When Aaron Rodgers told reporters, “Yeah, I’ve been immunized” in response to a question about his vaccination status, everyone naturally assumed that meant he had been vaccinated with the COVID-19 vaccine—you know, the vaccine that protects against COVID, which most people understand you’re talking about when you ask someone if they’re vaccinated. Headlines read: “Aaron Rodgers Is Vaccinated Against Covid-19” and “Vaccinated Aaron Rodgers: NFL’s COVID-19 situation ‘continue to evolve as we get into the season’.”
But today, it appears that Rodgers chose his words very carefully. After news broke that Rodgers tested positive for COVID, NFL Network’s Ian Rapoport and Mike Garafolo reported that Rodgers is unvaccinated. This means he must miss at least 10 days. He will be out this week’s game at Kansas City and be eligible to return Nov. 13 at the earliest, the day before Green Bay hosts the Seahawks. So it is extremely worth our time to go back and look at what Rodgers actually said about his vaccination status.
On August 26, two days before the Packers’ final preseason game, Rodgers was asked about vaccination for the first time. The question came 17 minutes into his press conference, at the very end.
Ryan Wood, Green Bay Press-Gazette: “Aaron, I know you say you like to learn as many things as you can and hang in any conversation. Are you vaccinated and what is your stance on vaccinations?”
Rodgers: “Yeah, I’ve been immunized. There is a lot of conversation around it. Around the league and a lot of guys who have made statements and not made statements, owners who have made statements. There are guys on the team that haven’t been vaccinated. I think it’s a personal decision. I am not going to judge those guys. There are guys who have been vaccinated that contracted COVID. It is an interesting issue that I think we are going to see play out over the entire season. I am not sure what they are going to do with the testing schedule. I know talking to JC [Tretter], the [NFL]PA talked about testing every single day for everybody. The league shut that down or didn’t want to do that. I don’t know if that was financially incentivized or whatnot, but yeah it’ll be interesting to see what happens, if we can get the protocols changed at some point. It is something that is moving, the protocols and the guidelines are changing day to day it seems.”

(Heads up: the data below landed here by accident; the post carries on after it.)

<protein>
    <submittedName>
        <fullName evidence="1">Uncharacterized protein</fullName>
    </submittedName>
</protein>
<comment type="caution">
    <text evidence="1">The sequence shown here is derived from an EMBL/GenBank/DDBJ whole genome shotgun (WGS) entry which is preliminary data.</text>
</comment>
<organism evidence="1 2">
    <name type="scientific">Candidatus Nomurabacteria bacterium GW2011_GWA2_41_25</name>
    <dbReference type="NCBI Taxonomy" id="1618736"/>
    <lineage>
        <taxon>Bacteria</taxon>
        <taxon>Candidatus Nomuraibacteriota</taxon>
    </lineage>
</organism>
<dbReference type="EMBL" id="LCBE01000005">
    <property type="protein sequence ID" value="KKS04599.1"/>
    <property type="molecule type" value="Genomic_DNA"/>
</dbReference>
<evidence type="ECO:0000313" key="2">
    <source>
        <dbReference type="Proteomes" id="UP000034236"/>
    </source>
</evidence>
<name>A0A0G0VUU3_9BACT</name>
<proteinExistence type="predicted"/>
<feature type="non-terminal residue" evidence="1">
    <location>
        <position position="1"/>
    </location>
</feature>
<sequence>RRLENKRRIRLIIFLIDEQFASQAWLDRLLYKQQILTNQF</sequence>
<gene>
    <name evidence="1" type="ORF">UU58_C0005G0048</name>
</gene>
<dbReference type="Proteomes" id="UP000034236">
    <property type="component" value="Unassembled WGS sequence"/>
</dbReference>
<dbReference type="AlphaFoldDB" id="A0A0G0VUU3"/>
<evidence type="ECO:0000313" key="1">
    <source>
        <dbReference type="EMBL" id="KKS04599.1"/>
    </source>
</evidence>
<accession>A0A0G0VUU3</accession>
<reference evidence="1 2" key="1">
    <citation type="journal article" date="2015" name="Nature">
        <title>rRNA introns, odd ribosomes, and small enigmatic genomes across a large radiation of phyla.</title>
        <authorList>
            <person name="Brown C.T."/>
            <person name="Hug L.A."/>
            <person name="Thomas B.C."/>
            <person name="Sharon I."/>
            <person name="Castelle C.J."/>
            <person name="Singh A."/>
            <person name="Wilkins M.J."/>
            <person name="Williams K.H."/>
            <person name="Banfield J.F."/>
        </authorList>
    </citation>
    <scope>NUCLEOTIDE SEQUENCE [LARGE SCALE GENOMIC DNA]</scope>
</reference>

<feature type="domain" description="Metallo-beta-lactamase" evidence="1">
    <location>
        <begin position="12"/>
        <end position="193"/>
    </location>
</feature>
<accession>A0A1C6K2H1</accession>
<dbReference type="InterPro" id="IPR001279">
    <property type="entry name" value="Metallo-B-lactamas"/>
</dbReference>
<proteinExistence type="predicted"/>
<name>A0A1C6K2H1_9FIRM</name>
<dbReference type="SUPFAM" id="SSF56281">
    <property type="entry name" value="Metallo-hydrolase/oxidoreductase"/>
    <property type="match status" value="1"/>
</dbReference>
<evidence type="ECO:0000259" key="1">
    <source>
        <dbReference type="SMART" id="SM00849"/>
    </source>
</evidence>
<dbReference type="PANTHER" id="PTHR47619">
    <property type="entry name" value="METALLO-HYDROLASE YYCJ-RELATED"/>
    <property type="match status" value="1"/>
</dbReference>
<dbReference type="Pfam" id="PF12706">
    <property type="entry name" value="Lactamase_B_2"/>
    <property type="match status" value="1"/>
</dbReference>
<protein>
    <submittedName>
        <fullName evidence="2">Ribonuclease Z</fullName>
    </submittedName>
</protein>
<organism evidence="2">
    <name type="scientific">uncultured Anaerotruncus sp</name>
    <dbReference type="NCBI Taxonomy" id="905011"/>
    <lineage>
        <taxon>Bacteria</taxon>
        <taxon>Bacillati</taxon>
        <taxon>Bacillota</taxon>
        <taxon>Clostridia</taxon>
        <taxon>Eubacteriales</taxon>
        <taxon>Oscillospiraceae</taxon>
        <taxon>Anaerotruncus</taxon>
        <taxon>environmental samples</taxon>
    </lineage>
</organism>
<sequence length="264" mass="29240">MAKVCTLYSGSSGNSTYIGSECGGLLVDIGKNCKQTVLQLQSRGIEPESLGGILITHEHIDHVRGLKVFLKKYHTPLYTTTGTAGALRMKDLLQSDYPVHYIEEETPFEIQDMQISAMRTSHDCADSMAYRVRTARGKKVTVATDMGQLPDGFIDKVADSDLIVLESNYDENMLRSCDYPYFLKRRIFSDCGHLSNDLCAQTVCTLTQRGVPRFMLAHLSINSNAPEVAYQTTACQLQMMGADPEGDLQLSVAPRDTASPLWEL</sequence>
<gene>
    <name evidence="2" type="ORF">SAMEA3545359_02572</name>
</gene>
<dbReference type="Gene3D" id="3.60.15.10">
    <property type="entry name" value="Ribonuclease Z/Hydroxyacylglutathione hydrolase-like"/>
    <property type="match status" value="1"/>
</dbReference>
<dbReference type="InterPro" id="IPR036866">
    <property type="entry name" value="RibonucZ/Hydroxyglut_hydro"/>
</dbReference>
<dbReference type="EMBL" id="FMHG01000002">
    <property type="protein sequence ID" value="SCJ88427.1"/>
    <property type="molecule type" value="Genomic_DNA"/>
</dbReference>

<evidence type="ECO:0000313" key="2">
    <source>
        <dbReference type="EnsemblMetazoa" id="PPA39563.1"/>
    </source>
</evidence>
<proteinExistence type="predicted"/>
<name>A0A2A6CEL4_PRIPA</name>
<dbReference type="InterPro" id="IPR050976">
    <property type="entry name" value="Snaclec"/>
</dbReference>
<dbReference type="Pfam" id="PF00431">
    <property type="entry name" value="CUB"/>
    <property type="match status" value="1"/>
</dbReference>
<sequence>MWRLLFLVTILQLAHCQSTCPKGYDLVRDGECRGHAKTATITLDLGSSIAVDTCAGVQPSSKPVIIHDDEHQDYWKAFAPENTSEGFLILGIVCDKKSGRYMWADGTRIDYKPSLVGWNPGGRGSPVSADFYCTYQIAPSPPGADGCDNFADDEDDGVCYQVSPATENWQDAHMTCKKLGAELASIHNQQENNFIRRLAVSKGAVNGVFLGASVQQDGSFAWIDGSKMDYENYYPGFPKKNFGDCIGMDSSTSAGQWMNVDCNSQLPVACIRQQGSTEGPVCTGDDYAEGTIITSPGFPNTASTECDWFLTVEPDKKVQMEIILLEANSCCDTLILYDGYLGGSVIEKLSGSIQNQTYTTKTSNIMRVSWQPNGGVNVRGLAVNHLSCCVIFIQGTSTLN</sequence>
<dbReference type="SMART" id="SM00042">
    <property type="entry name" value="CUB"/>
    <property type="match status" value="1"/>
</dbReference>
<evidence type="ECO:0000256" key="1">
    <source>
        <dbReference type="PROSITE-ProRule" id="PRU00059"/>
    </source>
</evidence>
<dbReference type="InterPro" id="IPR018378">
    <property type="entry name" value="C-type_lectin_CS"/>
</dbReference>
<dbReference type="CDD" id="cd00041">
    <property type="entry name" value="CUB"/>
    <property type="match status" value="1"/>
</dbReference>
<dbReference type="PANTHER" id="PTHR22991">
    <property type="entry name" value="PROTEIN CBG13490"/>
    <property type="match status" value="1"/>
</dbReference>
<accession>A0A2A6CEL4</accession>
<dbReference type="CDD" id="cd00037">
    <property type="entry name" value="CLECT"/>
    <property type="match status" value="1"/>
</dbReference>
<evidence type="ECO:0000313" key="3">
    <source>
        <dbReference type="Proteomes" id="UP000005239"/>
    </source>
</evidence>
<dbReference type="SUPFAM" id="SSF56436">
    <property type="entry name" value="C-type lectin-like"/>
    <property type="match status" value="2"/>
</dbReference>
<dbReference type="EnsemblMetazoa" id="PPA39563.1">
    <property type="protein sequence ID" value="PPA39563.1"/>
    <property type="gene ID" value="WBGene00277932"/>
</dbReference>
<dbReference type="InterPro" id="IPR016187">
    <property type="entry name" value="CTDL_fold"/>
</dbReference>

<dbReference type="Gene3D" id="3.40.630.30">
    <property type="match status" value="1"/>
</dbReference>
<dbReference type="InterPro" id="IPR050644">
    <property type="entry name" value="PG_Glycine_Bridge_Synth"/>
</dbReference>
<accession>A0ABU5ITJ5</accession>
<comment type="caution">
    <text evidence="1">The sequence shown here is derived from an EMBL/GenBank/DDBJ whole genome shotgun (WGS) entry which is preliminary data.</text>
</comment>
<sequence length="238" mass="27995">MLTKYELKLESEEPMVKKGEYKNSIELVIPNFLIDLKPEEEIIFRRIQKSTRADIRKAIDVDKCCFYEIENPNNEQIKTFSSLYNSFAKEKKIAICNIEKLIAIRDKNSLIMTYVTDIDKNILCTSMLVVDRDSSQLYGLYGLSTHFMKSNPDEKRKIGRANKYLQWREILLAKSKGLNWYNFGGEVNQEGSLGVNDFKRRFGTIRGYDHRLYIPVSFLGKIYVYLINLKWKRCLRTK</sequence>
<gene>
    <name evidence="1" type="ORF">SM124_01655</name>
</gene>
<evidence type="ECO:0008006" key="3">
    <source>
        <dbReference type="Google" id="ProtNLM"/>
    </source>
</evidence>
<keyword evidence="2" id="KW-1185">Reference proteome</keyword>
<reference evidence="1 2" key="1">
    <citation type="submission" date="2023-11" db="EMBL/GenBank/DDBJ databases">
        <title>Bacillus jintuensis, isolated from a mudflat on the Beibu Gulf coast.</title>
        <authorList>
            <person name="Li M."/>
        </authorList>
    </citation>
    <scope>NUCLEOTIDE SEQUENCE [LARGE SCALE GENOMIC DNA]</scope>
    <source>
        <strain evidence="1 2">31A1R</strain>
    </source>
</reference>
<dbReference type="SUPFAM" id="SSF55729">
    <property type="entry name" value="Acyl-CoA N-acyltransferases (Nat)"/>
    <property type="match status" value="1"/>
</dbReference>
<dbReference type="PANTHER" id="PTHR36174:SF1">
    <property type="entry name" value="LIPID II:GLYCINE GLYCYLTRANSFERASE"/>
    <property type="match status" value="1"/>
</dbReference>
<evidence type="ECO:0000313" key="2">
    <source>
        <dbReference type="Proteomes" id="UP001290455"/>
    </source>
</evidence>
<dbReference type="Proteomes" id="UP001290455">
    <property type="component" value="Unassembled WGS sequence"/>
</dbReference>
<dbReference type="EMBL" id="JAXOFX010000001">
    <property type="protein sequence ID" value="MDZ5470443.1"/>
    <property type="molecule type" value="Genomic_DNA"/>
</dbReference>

Rodgers was then asked a followup question that was based entirely on the (reasonable!) assumption from his previous answer that he in fact had received the COVID-19 vaccine.
Jason Wilde, Wisconsin State Journal, ESPN Wisconsin, The Athletic: “Personal choice thing, about that. From a football perspective, Kirk Cousins is talking about how he is getting a hermetically sealed box or something in the quarterback room, the Patriots are frustrated with Cam Newton because he hasn’t [been vaccinated]. From a football and competitive standpoint, was that important, to make sure that you are most likely going to be available, and from an example setting standpoint?”
Rodgers: “No, It wasn’t about that at all. I think, I like to learn about everything that I am doing and there was a lot of research that even went into that. But, guys have been, like I said there has been people that have tested positive. I think it is only vaccinated people here, so it is going to be interesting to see how things work moving forward. Obviously, there could be some issues with vaccinated people only testing every couple weeks and non-vaccinated testing every day. Last year I felt like, I think I read something about this, it was more difficult to pull a guy out who might have tested positive on game day. I don’t think that will be the issue with somebody who is not vaccinated, but it is interesting to see how things are played out. There has been a lot of conversation around it and just with talking with JC, I think this is going to continue to evolve as we go into the season.”
Today, ESPN’s Rob Demovsky reported a little more on what Rodgers might have meant, though it raises more questions than it answers:
Rodgers petitioned the NFL to have an alternate treatment that he underwent before he returned to the Packers that would allow him to be considered the same as someone who received one of the approved vaccinations, sources told ESPN. After a lengthy back and forth, the league ruled that Rodgers would not get the same consideration and would be considered unvaccinated.
What was this alternate, non-vaccine treatment? Did Rodgers have COVID-19 over the offseason and consider himself immunized with antibodies? Why has Rodgers been doing his press conferences indoors and without a mask on, when, as Demovsky points out, other unvaccinated Packers players have done their media availabilities over Zoom? Why did Rodgers give an intentionally deceptive answer when asked if he had been vaccinated?
We can argue semantics here all we want. If you discard common sense, that original reporter might have been asking about any old vaccine, say for measles. But he wasn’t, and Rodgers knew that, and made sure to answer in a way that made everyone believe the answer to the question was yes when it was in fact no, and more specifically, he answered in a way that he knew would be misinterpreted so he’d stop getting asked questions about it. That’s just lying, full stop, and it’s backfired big-time: Rodgers has a whole bunch of questions to answer now.